**Problem**: Evaluate $ \displaystyle \sum_{n=1}^{\infty} \frac{x^n}{n(n+1)} $ where $ x $ is a real number with $ |x| < 1 $.

Solution: Looking at that all too common denominator, we do a partial fraction decomposition in hopes of telescoping series. The summation becomes

$ \displaystyle \sum_{n=1}^{\infty} \left(\frac{x^n}{n}-\frac{x^n}{n+1}\right) $.

Common Taylor series knowledge tells us that

$ \displaystyle \ln{(1-x)} = -\left(x+\frac{x^2}{2}+\frac{x^3}{3}+\cdots\right) = -\sum_{n=1}^{\infty} \frac{x^n}{n} $,

which convenient fits the first part of the summation. As for the second part, we get

$ \displaystyle \sum_{n=1}^{\infty} \frac{x^n}{n+1} = \frac{1}{x} \sum_{n=1}^{\infty} \frac{x^{n+1}}{n+1} = \frac{-\ln{(1-x)}-x}{x} $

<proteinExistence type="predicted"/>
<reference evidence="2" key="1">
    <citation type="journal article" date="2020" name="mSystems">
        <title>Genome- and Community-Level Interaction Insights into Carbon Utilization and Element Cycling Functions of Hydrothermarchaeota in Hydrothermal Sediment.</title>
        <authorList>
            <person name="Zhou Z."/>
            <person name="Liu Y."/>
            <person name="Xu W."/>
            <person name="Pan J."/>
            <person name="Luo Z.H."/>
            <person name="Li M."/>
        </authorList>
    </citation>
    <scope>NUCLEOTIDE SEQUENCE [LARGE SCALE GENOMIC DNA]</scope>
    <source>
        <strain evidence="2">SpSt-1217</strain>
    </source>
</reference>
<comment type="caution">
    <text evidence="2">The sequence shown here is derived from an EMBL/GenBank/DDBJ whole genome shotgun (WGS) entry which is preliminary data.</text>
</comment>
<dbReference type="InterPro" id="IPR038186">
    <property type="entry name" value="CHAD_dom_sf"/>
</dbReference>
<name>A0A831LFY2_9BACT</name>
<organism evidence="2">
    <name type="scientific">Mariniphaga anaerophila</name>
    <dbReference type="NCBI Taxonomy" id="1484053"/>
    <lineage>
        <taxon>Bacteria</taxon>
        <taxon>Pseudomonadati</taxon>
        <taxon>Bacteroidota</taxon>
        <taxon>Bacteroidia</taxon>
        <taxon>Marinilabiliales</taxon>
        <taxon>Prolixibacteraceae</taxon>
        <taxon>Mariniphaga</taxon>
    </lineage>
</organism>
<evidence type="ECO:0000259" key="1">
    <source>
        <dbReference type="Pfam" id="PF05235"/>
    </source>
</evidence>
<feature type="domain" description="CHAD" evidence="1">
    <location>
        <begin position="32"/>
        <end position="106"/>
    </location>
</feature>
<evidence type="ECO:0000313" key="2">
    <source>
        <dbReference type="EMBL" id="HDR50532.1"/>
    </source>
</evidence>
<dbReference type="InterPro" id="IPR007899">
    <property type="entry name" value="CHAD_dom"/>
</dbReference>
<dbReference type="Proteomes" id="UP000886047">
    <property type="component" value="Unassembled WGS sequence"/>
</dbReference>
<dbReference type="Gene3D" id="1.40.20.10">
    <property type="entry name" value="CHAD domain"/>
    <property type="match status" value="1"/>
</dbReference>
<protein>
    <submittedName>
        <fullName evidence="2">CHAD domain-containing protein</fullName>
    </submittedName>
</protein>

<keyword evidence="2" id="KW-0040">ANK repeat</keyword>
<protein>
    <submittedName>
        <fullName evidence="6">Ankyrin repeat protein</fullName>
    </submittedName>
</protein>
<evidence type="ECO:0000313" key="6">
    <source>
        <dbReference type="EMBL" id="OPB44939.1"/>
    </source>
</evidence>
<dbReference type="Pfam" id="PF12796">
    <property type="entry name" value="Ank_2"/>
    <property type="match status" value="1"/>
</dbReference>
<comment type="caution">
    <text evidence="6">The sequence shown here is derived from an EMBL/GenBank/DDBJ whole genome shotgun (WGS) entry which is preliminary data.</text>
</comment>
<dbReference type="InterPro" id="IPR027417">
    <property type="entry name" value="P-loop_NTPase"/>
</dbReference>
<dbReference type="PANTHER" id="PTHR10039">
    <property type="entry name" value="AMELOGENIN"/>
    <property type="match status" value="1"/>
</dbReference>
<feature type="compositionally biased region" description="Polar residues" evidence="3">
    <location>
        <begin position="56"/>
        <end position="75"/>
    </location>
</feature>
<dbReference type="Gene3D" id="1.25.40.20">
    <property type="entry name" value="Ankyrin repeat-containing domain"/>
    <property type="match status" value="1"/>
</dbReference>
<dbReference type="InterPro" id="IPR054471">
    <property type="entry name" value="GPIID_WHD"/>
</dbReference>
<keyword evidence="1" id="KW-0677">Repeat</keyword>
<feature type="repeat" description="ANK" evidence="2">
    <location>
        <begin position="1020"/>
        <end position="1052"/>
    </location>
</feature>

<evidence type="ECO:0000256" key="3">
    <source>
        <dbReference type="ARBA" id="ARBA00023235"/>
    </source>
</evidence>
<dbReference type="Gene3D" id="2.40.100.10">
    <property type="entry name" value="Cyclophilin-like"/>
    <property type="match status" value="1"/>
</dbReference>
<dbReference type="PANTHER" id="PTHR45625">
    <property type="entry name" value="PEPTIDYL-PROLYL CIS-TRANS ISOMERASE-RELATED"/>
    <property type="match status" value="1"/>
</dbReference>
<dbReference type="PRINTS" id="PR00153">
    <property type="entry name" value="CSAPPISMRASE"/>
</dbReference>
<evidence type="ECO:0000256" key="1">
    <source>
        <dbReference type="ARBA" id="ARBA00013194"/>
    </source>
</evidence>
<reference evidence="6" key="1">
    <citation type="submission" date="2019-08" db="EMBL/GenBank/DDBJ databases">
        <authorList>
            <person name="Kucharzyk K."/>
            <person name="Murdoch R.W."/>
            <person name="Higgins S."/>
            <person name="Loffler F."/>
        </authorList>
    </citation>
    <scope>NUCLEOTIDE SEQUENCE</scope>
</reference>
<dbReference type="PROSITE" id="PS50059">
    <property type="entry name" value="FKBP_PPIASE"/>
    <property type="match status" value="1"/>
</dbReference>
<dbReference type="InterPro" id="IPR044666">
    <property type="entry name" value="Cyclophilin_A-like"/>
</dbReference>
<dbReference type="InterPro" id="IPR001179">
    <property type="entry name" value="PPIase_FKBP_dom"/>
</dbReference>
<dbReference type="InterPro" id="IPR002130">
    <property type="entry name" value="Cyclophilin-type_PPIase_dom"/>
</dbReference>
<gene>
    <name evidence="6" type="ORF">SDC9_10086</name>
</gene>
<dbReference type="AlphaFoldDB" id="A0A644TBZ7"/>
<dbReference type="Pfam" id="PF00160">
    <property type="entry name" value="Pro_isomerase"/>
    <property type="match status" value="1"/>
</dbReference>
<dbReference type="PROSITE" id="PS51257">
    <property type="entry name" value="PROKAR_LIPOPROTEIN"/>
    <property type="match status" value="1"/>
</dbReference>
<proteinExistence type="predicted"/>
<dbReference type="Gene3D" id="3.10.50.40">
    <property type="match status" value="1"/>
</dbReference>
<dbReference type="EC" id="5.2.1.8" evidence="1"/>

from the same Taylor series. Combining the results, our answer is then

$ \displaystyle \sum_{n=1}^{\infty} \frac{x^n}{n(n+1)} = 1-\ln{(1-x)}+\frac{\ln{(1-x)}}{x} $.

QED.

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Comment: Even though the trick at the beginning didn't actually get much to telescope, the idea certainly made it easier to recognize the Taylor series. Algebraic manipulations are nifty to carry around and can be applied in problems wherever you go.

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Practice Problem: Show that $ \displaystyle \int_0^{\frac{\pi}{2}} \ln{(\tan{x})} = 0 $.

ln tan x = ln sin x - ln cos x = ln sin x - ln sin (pi/2 - x)

ReplyDeletehow come u only post stuff about calculus now??

ReplyDeletewhat happened to ... funner math?

o_O. I would think calculus would be easier for most people to understand for one thing... and other problems are harder to solve.

ReplyDeleteoh. fine. well. other than calc

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